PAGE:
Objectives and Motivation

The search for alternative energy sources is an area that has received great attention in the last few years, beginning with the January 2003 State of the Union address by President George W. Bush, approving federal funding for hydrogen fuel cell research for passenger vehicles. Similar announcements were made by state governors, most notably Michigan Governor Jennifer Granholm, stating “not only will we build these cars in Michigan, our Automotive Technology Corridor will help develop the fuel cell technology those cars will run on.”

Inherent within the nation’s initiative should be the development of educational programs related to fuel cells and other aspects of the hydrogen economy. Although it is common for engineering curricula to lag behind technology in emerging fields, there has been a thrust to develop course material for hydrogen technology research within the chemical undergraduate curriculum. This paper describes these efforts.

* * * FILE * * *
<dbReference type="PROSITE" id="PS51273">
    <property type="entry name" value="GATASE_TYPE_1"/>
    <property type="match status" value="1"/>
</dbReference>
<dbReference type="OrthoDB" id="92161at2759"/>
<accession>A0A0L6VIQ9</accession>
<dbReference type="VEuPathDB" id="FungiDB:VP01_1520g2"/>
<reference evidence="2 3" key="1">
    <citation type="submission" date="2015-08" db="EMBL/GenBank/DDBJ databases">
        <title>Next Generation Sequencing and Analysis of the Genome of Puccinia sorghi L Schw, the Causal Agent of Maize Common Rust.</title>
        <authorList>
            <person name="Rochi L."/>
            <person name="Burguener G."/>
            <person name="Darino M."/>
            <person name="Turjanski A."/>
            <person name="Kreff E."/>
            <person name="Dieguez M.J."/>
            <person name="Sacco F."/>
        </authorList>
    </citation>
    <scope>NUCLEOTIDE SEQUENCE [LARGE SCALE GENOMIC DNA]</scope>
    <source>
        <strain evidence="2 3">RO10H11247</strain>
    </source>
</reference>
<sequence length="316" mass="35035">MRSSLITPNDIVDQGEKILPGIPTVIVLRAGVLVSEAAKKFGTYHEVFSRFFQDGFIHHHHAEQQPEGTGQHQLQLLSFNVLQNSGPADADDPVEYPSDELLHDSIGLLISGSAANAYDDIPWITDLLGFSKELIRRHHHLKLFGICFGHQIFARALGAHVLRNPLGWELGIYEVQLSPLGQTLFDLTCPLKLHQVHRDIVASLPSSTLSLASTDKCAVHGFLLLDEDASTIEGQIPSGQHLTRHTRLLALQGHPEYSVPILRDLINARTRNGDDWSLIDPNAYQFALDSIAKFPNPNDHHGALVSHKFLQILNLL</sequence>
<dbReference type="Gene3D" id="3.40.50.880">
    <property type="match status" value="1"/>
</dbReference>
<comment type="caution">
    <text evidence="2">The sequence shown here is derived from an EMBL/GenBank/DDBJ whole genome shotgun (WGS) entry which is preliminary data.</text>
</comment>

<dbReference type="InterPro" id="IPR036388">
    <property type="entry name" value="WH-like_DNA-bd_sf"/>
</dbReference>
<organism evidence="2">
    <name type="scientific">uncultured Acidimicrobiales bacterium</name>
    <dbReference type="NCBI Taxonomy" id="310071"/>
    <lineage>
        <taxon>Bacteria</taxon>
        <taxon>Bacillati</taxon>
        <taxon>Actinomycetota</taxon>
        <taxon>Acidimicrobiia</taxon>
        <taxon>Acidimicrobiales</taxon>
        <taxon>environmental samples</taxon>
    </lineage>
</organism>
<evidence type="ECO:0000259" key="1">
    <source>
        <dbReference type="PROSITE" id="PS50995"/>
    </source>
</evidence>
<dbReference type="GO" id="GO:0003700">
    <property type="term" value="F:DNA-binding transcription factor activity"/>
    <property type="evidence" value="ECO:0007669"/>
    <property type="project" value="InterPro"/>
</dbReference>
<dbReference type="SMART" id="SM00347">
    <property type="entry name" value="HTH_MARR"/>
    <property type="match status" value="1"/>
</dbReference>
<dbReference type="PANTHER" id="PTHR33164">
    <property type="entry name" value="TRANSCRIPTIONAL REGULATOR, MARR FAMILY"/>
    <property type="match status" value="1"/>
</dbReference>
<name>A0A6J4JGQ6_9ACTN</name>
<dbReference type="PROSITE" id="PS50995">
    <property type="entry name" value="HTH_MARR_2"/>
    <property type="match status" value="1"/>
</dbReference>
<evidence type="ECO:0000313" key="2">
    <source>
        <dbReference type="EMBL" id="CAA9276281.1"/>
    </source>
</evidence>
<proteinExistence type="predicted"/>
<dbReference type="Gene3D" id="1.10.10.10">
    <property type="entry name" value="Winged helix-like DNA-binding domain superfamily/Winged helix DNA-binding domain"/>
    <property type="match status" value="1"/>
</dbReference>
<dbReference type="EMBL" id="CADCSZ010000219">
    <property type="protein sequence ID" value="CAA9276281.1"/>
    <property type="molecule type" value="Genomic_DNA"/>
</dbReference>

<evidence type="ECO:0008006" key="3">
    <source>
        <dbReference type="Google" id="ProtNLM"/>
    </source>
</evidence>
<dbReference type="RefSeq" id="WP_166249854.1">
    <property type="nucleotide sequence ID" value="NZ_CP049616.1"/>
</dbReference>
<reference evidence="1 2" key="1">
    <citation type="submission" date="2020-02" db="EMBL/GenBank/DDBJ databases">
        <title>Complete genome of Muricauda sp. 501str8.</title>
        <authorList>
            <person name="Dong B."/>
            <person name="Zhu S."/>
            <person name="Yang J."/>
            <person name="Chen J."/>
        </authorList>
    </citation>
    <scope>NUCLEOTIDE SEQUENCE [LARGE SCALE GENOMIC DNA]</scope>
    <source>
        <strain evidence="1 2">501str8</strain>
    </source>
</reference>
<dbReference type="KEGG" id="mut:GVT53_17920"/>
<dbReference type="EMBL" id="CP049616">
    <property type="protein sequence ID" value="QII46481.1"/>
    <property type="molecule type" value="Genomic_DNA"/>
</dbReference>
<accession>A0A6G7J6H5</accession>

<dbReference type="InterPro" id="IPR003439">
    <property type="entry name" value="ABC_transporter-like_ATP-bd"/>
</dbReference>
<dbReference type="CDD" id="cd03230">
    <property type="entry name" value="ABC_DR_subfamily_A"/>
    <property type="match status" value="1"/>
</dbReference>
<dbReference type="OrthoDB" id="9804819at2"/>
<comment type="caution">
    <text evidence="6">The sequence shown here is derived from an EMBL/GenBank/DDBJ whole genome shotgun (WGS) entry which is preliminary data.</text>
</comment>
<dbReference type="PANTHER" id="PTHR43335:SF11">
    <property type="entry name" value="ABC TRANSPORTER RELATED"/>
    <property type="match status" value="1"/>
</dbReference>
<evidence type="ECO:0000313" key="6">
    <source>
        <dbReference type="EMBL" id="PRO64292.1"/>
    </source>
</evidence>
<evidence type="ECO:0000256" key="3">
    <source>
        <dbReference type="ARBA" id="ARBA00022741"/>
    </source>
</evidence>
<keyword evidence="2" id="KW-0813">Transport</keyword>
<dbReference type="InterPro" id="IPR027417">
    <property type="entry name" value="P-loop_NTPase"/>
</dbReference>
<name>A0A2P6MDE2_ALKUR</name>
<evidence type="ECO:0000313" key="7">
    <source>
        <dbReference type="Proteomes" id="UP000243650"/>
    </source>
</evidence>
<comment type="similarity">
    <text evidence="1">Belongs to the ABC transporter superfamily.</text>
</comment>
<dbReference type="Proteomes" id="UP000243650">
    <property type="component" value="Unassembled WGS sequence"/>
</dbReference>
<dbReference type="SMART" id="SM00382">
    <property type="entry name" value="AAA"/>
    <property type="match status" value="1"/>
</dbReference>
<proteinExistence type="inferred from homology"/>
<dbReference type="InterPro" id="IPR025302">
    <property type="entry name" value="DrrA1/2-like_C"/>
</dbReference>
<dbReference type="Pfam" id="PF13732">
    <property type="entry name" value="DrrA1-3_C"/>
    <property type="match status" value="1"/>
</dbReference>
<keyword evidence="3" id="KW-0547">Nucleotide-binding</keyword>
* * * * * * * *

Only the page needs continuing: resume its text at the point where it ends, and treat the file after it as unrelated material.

Fuel Cell Overview

A fuel cell is device that converts a fuel into electricity with heat as a byproduct. There are several types of fuel cells, with the most likely fuel cell to be used for transportation applications being the proton exchange membrane fuel cell. In this device, the hydrogen fuel reacts with oxygen from the air and produces water. A single cell of a fuel cell produces about 0.7 V of potential; for many applications the cells are “stacked” together to give a higher voltage to power an electric motor. As such, the majority of design and analysis of fuel cell systems focuses on a single cell. A cartoon is shown in figure 1 below.

Keith, J., & Fogler, H. S., & Thomas, V., & Chmielewski, D., & Gross, M. (2008, June), Cache Module Development For Introducing Energy Into The Chemical Engineering Curriculum: Fuel Cells Paper presented at 2008 Annual Conference & Exposition, Pittsburgh, Pennsylvania. 10.18260/1-2--3289